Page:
Hands in the air, anyone actually using @font-face in a commercial project

Frode Bo Helland's picture

There are two major drawbacks with @font-face at the current state, IMO: The subscription model (exception for Typotheque) and the unreliable browser rendering. Both makes me uneasy about using web fonts for anything but playing around.

Have any of you actually relied on @font-face in real life projects?

ralf h.'s picture

FF Meta for Firefox: http://www.mozilla.com/en/firefox/3.6/whatsnew/

The Typekit blog also lists featured sites with webfonts: http://blog.typekit.com/

aluminum's picture

There's beginning to be a nice collection of very usable open source and/or freely licensed stuff out there that makes the subscription issue less of an issue.

However, the lack of proper anti-aliasing (at least in Firefox) really turns me off still.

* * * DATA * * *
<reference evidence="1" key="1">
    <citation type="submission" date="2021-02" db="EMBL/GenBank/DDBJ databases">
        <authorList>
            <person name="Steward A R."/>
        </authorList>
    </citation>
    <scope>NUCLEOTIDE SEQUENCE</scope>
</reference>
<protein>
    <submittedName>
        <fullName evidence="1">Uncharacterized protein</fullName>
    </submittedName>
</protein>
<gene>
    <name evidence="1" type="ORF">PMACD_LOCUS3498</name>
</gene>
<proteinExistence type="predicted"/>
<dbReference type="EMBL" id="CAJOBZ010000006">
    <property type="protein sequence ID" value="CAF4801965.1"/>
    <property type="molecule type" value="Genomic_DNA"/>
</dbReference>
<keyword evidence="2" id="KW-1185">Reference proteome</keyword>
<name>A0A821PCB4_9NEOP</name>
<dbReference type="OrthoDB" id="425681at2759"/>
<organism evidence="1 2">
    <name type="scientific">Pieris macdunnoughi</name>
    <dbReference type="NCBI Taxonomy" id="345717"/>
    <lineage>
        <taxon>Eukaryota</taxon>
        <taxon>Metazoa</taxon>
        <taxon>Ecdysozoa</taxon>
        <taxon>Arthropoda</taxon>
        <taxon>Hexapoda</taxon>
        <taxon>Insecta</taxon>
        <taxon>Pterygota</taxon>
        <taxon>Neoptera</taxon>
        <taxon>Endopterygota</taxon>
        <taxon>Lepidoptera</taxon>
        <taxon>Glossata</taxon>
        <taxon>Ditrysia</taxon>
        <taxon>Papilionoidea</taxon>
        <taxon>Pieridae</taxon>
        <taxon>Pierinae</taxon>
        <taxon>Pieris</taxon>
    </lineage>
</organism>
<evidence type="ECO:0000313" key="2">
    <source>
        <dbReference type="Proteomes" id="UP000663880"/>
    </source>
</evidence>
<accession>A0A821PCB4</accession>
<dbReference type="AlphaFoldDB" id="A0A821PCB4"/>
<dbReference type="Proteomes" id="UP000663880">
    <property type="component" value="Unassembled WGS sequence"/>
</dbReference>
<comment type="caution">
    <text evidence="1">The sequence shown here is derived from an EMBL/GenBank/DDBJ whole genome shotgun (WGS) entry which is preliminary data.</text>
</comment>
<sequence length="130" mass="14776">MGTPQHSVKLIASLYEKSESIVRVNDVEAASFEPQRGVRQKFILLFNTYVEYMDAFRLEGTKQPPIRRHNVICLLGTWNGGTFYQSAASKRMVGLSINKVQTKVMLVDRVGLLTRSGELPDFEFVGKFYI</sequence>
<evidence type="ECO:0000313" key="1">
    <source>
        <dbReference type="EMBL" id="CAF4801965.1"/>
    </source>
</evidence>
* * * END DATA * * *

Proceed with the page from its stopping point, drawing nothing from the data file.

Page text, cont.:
I wasn't aware that WOFF has come to FF, though. Good news!

Don McCahill's picture

Can I put my hand down now?

Garrick Van Buren's picture

Kernest displays thumbnails of the sites it's serving fonts to.

Just a reminder: @font-face use doesn't require a third party service, so the only way to know - is to check the site's CSS. Honestly I've been pleasantly surprised by the font stacks I've been seeing lately.

nina's picture

I'm currently trying out a couple of weights of Fedra Sans Alt on my own site, as sort of a test. It seems that rendering quality on Windows is a real issue? I must admit I'm not really up to date with all the background; to be on the safe [but still somewhat progressive :-) ] side, I think I'll limit it to titling at the moment, and only in situations of course where fallback fonts are also OK, so that the @font-face becomes sort of a «bonus» for those people who can see it.

Thomas Phinney's picture

"However, the lack of proper anti-aliasing (at least in Firefox) really turns me off still."

This is the OS, has very little to do with Firefox per se.

T

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